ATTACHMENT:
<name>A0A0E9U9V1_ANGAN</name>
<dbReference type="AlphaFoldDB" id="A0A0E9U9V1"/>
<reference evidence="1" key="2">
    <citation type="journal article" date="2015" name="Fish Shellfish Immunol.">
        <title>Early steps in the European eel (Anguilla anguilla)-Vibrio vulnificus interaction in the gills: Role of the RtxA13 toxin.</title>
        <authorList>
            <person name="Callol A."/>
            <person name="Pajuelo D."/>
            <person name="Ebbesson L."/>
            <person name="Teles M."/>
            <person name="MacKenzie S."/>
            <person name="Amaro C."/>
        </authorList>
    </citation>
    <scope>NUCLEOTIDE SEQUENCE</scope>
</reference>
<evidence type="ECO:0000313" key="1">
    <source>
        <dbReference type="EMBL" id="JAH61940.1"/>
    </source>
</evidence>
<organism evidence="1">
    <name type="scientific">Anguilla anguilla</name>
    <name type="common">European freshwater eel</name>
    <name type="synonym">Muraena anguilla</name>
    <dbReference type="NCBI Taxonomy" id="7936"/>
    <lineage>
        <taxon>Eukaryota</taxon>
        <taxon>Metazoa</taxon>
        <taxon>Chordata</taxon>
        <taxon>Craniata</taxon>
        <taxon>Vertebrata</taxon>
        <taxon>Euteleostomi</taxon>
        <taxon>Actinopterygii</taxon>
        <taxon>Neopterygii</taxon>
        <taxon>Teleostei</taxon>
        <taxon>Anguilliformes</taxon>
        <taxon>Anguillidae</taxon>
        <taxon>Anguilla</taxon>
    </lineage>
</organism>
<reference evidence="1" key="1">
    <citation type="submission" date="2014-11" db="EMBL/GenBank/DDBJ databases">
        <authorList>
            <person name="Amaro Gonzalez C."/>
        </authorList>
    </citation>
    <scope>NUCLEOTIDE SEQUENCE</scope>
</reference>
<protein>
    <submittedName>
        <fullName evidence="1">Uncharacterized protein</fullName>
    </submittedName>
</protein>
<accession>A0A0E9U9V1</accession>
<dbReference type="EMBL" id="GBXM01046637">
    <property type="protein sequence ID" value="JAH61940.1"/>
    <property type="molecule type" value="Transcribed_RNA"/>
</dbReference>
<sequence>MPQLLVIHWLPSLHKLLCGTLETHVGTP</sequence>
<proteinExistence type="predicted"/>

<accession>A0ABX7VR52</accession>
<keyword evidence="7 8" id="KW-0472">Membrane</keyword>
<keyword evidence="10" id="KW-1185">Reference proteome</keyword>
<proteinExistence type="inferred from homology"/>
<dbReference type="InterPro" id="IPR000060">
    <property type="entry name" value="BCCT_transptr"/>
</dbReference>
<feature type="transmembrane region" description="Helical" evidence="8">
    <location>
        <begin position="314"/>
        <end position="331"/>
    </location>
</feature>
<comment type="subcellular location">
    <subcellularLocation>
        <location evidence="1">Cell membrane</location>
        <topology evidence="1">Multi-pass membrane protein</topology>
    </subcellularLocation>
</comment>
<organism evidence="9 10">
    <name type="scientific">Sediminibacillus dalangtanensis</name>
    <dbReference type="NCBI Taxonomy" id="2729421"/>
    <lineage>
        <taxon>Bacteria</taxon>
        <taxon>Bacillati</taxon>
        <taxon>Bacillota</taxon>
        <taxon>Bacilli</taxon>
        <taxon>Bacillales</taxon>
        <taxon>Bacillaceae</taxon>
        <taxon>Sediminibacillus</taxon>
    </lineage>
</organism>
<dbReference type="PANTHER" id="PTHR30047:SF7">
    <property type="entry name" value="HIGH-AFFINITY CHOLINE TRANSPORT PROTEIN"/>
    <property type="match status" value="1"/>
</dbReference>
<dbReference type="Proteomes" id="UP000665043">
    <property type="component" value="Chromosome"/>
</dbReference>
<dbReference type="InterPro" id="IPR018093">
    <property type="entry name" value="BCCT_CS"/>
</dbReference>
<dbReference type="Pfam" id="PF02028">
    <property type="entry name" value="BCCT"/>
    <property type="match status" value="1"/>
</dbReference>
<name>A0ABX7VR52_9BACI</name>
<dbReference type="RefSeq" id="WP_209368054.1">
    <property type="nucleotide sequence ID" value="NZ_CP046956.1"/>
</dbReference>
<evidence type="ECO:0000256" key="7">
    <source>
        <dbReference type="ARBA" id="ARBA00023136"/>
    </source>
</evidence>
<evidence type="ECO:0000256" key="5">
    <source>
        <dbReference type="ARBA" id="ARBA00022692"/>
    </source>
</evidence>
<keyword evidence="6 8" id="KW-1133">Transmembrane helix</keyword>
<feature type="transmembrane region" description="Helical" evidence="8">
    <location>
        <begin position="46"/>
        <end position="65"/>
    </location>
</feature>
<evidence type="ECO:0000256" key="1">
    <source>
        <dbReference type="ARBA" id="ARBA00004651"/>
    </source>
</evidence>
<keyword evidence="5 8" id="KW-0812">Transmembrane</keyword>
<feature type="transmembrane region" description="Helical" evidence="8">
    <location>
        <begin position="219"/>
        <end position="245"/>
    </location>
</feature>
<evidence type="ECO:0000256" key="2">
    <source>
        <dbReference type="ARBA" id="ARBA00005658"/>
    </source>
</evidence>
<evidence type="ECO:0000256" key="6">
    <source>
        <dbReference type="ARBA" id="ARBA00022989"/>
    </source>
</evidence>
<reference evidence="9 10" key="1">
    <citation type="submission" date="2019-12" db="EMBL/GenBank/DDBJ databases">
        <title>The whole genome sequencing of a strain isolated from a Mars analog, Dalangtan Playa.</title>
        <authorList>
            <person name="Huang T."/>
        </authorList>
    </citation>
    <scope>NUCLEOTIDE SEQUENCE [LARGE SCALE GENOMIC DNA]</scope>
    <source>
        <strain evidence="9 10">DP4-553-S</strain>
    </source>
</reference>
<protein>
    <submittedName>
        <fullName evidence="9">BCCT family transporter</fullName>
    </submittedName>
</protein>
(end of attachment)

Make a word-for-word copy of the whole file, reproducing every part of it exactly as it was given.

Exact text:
<name>A0A0E9U9V1_ANGAN</name>
<dbReference type="AlphaFoldDB" id="A0A0E9U9V1"/>
<reference evidence="1" key="2">
    <citation type="journal article" date="2015" name="Fish Shellfish Immunol.">
        <title>Early steps in the European eel (Anguilla anguilla)-Vibrio vulnificus interaction in the gills: Role of the RtxA13 toxin.</title>
        <authorList>
            <person name="Callol A."/>
            <person name="Pajuelo D."/>
            <person name="Ebbesson L."/>
            <person name="Teles M."/>
            <person name="MacKenzie S."/>
            <person name="Amaro C."/>
        </authorList>
    </citation>
    <scope>NUCLEOTIDE SEQUENCE</scope>
</reference>
<evidence type="ECO:0000313" key="1">
    <source>
        <dbReference type="EMBL" id="JAH61940.1"/>
    </source>
</evidence>
<organism evidence="1">
    <name type="scientific">Anguilla anguilla</name>
    <name type="common">European freshwater eel</name>
    <name type="synonym">Muraena anguilla</name>
    <dbReference type="NCBI Taxonomy" id="7936"/>
    <lineage>
        <taxon>Eukaryota</taxon>
        <taxon>Metazoa</taxon>
        <taxon>Chordata</taxon>
        <taxon>Craniata</taxon>
        <taxon>Vertebrata</taxon>
        <taxon>Euteleostomi</taxon>
        <taxon>Actinopterygii</taxon>
        <taxon>Neopterygii</taxon>
        <taxon>Teleostei</taxon>
        <taxon>Anguilliformes</taxon>
        <taxon>Anguillidae</taxon>
        <taxon>Anguilla</taxon>
    </lineage>
</organism>
<reference evidence="1" key="1">
    <citation type="submission" date="2014-11" db="EMBL/GenBank/DDBJ databases">
        <authorList>
            <person name="Amaro Gonzalez C."/>
        </authorList>
    </citation>
    <scope>NUCLEOTIDE SEQUENCE</scope>
</reference>
<protein>
    <submittedName>
        <fullName evidence="1">Uncharacterized protein</fullName>
    </submittedName>
</protein>
<accession>A0A0E9U9V1</accession>
<dbReference type="EMBL" id="GBXM01046637">
    <property type="protein sequence ID" value="JAH61940.1"/>
    <property type="molecule type" value="Transcribed_RNA"/>
</dbReference>
<sequence>MPQLLVIHWLPSLHKLLCGTLETHVGTP</sequence>
<proteinExistence type="predicted"/>

<accession>A0ABX7VR52</accession>
<keyword evidence="7 8" id="KW-0472">Membrane</keyword>
<keyword evidence="10" id="KW-1185">Reference proteome</keyword>
<proteinExistence type="inferred from homology"/>
<dbReference type="InterPro" id="IPR000060">
    <property type="entry name" value="BCCT_transptr"/>
</dbReference>
<feature type="transmembrane region" description="Helical" evidence="8">
    <location>
        <begin position="314"/>
        <end position="331"/>
    </location>
</feature>
<comment type="subcellular location">
    <subcellularLocation>
        <location evidence="1">Cell membrane</location>
        <topology evidence="1">Multi-pass membrane protein</topology>
    </subcellularLocation>
</comment>
<organism evidence="9 10">
    <name type="scientific">Sediminibacillus dalangtanensis</name>
    <dbReference type="NCBI Taxonomy" id="2729421"/>
    <lineage>
        <taxon>Bacteria</taxon>
        <taxon>Bacillati</taxon>
        <taxon>Bacillota</taxon>
        <taxon>Bacilli</taxon>
        <taxon>Bacillales</taxon>
        <taxon>Bacillaceae</taxon>
        <taxon>Sediminibacillus</taxon>
    </lineage>
</organism>
<dbReference type="PANTHER" id="PTHR30047:SF7">
    <property type="entry name" value="HIGH-AFFINITY CHOLINE TRANSPORT PROTEIN"/>
    <property type="match status" value="1"/>
</dbReference>
<dbReference type="Proteomes" id="UP000665043">
    <property type="component" value="Chromosome"/>
</dbReference>
<dbReference type="InterPro" id="IPR018093">
    <property type="entry name" value="BCCT_CS"/>
</dbReference>
<dbReference type="Pfam" id="PF02028">
    <property type="entry name" value="BCCT"/>
    <property type="match status" value="1"/>
</dbReference>
<name>A0ABX7VR52_9BACI</name>
<dbReference type="RefSeq" id="WP_209368054.1">
    <property type="nucleotide sequence ID" value="NZ_CP046956.1"/>
</dbReference>
<evidence type="ECO:0000256" key="7">
    <source>
        <dbReference type="ARBA" id="ARBA00023136"/>
    </source>
</evidence>
<evidence type="ECO:0000256" key="5">
    <source>
        <dbReference type="ARBA" id="ARBA00022692"/>
    </source>
</evidence>
<keyword evidence="6 8" id="KW-1133">Transmembrane helix</keyword>
<feature type="transmembrane region" description="Helical" evidence="8">
    <location>
        <begin position="46"/>
        <end position="65"/>
    </location>
</feature>
<evidence type="ECO:0000256" key="1">
    <source>
        <dbReference type="ARBA" id="ARBA00004651"/>
    </source>
</evidence>
<keyword evidence="5 8" id="KW-0812">Transmembrane</keyword>
<feature type="transmembrane region" description="Helical" evidence="8">
    <location>
        <begin position="219"/>
        <end position="245"/>
    </location>
</feature>
<evidence type="ECO:0000256" key="2">
    <source>
        <dbReference type="ARBA" id="ARBA00005658"/>
    </source>
</evidence>
<evidence type="ECO:0000256" key="6">
    <source>
        <dbReference type="ARBA" id="ARBA00022989"/>
    </source>
</evidence>
<reference evidence="9 10" key="1">
    <citation type="submission" date="2019-12" db="EMBL/GenBank/DDBJ databases">
        <title>The whole genome sequencing of a strain isolated from a Mars analog, Dalangtan Playa.</title>
        <authorList>
            <person name="Huang T."/>
        </authorList>
    </citation>
    <scope>NUCLEOTIDE SEQUENCE [LARGE SCALE GENOMIC DNA]</scope>
    <source>
        <strain evidence="9 10">DP4-553-S</strain>
    </source>
</reference>
<protein>
    <submittedName>
        <fullName evidence="9">BCCT family transporter</fullName>
    </submittedName>
</protein>